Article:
It was over a decade after the First World War when Harold and Ivy Johnson, as newlyweds, had taken up residence here at Keepers Cottage, and the era of liveried “indoor” manservants – footmen and coachman – had all but passed.
“Harmsworth’s Household Encylopedia” of the inter-war period reminds the householder that he was obliged to purchase an annual 15 shilling licence for each manservant he kept. This was a piece of legislation instituted in 1870 that remained in force until 1937, making its own petty contribution to the almost terminal decline of male domestic service between those years.
A surviving exception was the new role of chauffeur, whose overcoat, Harmsworth’s instructs, might usefully match the upholstery of the car, and who might dress in a livery redolent of the coachmen of old, whose heirs, in some senses, they were. A certain Mr. James Ashford carried out chauffeuring duties for the Harrisons in 1911, when they were renting Orgreave Hall from the Earl of Lichfield, prior to their purchase of Wychnor Hall, over the river from Orgreave, from Basil Levett. Billeted in his flat behind the coach house at Wychnor, it was Bert Bloomfield who then drove the Colonel to and from his appointments. It might have been the last thread holding a crested button to one of their coats that frayed untimely to let that button drop. Perhaps there were exchanges of information between chauffeur and gamekeeper as he tended the pens out there – just where I am looking now from my office window?
The Harrisons kept a butler – not a liveried post – at Orgreave in 1911 (he had come with them from their previous house at Aldershawe) – along with eight female servants.
The household of the Burnaby Atkins family – tenants in 1901, had a similar profile. There were 6 maids, a nurse for the children, and 21 year old George Skett – yes, a footman. They were well to do. The daughters of the house, Millicent, Violet, Judith, Cecily and Emily flit fragrantly through the “society” pages of the press in Edwardian Staffordshire.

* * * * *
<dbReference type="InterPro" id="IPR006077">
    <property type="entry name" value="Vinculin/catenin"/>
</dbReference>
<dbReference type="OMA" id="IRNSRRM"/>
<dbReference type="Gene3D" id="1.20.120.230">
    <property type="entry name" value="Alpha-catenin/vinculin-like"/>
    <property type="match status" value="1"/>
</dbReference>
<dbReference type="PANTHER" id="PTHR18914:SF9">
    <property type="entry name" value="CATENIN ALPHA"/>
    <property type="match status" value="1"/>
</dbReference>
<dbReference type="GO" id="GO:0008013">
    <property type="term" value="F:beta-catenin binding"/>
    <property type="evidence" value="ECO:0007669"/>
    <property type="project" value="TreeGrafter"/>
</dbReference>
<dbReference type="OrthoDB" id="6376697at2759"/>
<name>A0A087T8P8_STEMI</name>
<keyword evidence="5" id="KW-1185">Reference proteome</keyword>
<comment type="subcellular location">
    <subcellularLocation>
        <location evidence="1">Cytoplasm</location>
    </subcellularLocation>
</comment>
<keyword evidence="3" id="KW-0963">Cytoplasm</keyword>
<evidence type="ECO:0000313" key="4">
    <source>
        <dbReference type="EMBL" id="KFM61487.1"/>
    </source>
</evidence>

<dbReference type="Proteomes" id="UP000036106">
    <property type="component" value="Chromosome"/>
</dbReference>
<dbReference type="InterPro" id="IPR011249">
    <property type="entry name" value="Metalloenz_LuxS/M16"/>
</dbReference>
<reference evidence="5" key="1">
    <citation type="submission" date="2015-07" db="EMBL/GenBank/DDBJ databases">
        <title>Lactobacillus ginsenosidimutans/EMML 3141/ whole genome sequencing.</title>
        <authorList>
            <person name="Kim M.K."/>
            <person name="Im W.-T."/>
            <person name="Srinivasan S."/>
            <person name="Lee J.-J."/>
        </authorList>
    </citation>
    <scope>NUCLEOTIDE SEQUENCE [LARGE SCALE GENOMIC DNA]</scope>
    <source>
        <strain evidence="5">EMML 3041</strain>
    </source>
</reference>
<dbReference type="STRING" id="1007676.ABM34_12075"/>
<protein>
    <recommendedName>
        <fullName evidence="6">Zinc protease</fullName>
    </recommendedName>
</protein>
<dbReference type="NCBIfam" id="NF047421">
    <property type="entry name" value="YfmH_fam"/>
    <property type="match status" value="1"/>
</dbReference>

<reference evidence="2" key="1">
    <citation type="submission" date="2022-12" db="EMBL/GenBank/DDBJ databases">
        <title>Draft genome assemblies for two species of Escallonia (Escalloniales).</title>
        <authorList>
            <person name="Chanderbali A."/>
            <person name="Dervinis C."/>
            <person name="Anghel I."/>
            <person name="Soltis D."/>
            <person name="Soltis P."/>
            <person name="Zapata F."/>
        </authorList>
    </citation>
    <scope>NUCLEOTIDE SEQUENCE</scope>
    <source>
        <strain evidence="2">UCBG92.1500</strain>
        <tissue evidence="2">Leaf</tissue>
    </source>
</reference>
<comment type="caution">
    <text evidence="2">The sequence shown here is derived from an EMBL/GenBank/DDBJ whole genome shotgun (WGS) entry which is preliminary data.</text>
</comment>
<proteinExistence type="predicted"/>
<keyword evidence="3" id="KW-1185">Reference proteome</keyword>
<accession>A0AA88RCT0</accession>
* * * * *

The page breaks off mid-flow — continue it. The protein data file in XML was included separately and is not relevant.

The coal dust was yet to be brushed off the lucre with which the Harrisons financed their lifestyle. The source of his family’s wealth came from operating the South Staffordshire coal mines where two of my own great grandfathers once toiled. Settling down for three generations on this country estate, 10 miles from the grimy industry that paid for it, and then the industry’s nationalisation in 1947 had a distancing effect, and William Harrison was able to concentrate on his passion for the wildlife on the land surrounding Wychnor – both the sporting pursuit of it, and the corresponding interest in protecting it. With his friend Peter Scott – a very keen shooter turned conservationist – he made a plan to develop a wildfowl sanctuary in the waterlogged plain below Wychnor Hall. It didn’t come to fruition, but he made a positive contribution to conservation on the banks of this stretch of the Trent. In the period since William Harrison’s death in 1975, tenant farmers have continued to run shoots on the estate in pale imitation of him. But hedgerows and trees, fiercely defended in the old days, are habitually grubbed up and liberally doused with herbicide in the name of efficiency, reducing cover for wild birds, and compromising the habitat of the food chain of which they are part. Pheasants are farmed like poultry before they are put down to be shot, and when I see partridge – as I do – they are more often than not red-legged “Frenchmen” – and not native greys.
And the resources of the Burnaby Atkins? You may read of Mr Burnaby Atkins’ generous benefactions which completely rebuilt the church at Halstead in Kent, where he had inherited an estate and a considerable sum of money from his childless, fairly distant, relative John Pelly Atkins, in 1872. Who are we to say that the repositioning of the church moved the bustle of the parishioners and the noise of the bells conveniently further from Halstead Place? The conditions of John Pelly Atkins’ will stipulated that The former Mr Burnaby take his name. Although Burnaby Atkins and his family might live 170 miles away in Orgreave, his deceased benefactor had preferred to think that there would be no intention on his part to distance himself from the source of the fortune – the sugar plantations in the Caribbean, and the six-figure sum with which the British Government compensated his father, John Atkins, erstwhile Lord Mayor of London, for the loss of his enslaved black workforce, at a rate of about £20 a man, or woman.